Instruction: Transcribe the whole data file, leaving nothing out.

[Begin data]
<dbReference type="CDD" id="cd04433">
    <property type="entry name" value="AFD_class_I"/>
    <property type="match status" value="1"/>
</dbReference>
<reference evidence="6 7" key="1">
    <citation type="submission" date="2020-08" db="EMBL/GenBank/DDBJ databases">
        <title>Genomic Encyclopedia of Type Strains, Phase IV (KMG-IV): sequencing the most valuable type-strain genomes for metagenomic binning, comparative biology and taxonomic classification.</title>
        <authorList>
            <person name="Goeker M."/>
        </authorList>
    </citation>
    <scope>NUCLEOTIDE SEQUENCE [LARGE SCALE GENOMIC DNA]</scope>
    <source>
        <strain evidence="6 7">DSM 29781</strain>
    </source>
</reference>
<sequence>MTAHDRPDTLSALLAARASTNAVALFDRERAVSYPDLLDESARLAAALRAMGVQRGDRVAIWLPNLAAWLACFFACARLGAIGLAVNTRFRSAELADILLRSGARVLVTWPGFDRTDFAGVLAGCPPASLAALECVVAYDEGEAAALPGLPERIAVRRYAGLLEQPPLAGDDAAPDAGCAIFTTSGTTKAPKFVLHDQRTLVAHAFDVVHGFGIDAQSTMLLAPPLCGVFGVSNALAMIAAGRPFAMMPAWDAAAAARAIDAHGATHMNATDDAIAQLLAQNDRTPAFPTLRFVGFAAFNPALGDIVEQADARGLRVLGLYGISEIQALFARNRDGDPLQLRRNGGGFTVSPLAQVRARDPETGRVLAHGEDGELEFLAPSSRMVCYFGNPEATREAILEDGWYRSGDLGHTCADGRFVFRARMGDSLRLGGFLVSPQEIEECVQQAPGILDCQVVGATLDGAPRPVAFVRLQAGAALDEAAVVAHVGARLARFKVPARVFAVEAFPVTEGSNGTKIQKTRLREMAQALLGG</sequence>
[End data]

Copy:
<dbReference type="CDD" id="cd04433">
    <property type="entry name" value="AFD_class_I"/>
    <property type="match status" value="1"/>
</dbReference>
<reference evidence="6 7" key="1">
    <citation type="submission" date="2020-08" db="EMBL/GenBank/DDBJ databases">
        <title>Genomic Encyclopedia of Type Strains, Phase IV (KMG-IV): sequencing the most valuable type-strain genomes for metagenomic binning, comparative biology and taxonomic classification.</title>
        <authorList>
            <person name="Goeker M."/>
        </authorList>
    </citation>
    <scope>NUCLEOTIDE SEQUENCE [LARGE SCALE GENOMIC DNA]</scope>
    <source>
        <strain evidence="6 7">DSM 29781</strain>
    </source>
</reference>
<sequence>MTAHDRPDTLSALLAARASTNAVALFDRERAVSYPDLLDESARLAAALRAMGVQRGDRVAIWLPNLAAWLACFFACARLGAIGLAVNTRFRSAELADILLRSGARVLVTWPGFDRTDFAGVLAGCPPASLAALECVVAYDEGEAAALPGLPERIAVRRYAGLLEQPPLAGDDAAPDAGCAIFTTSGTTKAPKFVLHDQRTLVAHAFDVVHGFGIDAQSTMLLAPPLCGVFGVSNALAMIAAGRPFAMMPAWDAAAAARAIDAHGATHMNATDDAIAQLLAQNDRTPAFPTLRFVGFAAFNPALGDIVEQADARGLRVLGLYGISEIQALFARNRDGDPLQLRRNGGGFTVSPLAQVRARDPETGRVLAHGEDGELEFLAPSSRMVCYFGNPEATREAILEDGWYRSGDLGHTCADGRFVFRARMGDSLRLGGFLVSPQEIEECVQQAPGILDCQVVGATLDGAPRPVAFVRLQAGAALDEAAVVAHVGARLARFKVPARVFAVEAFPVTEGSNGTKIQKTRLREMAQALLGG</sequence>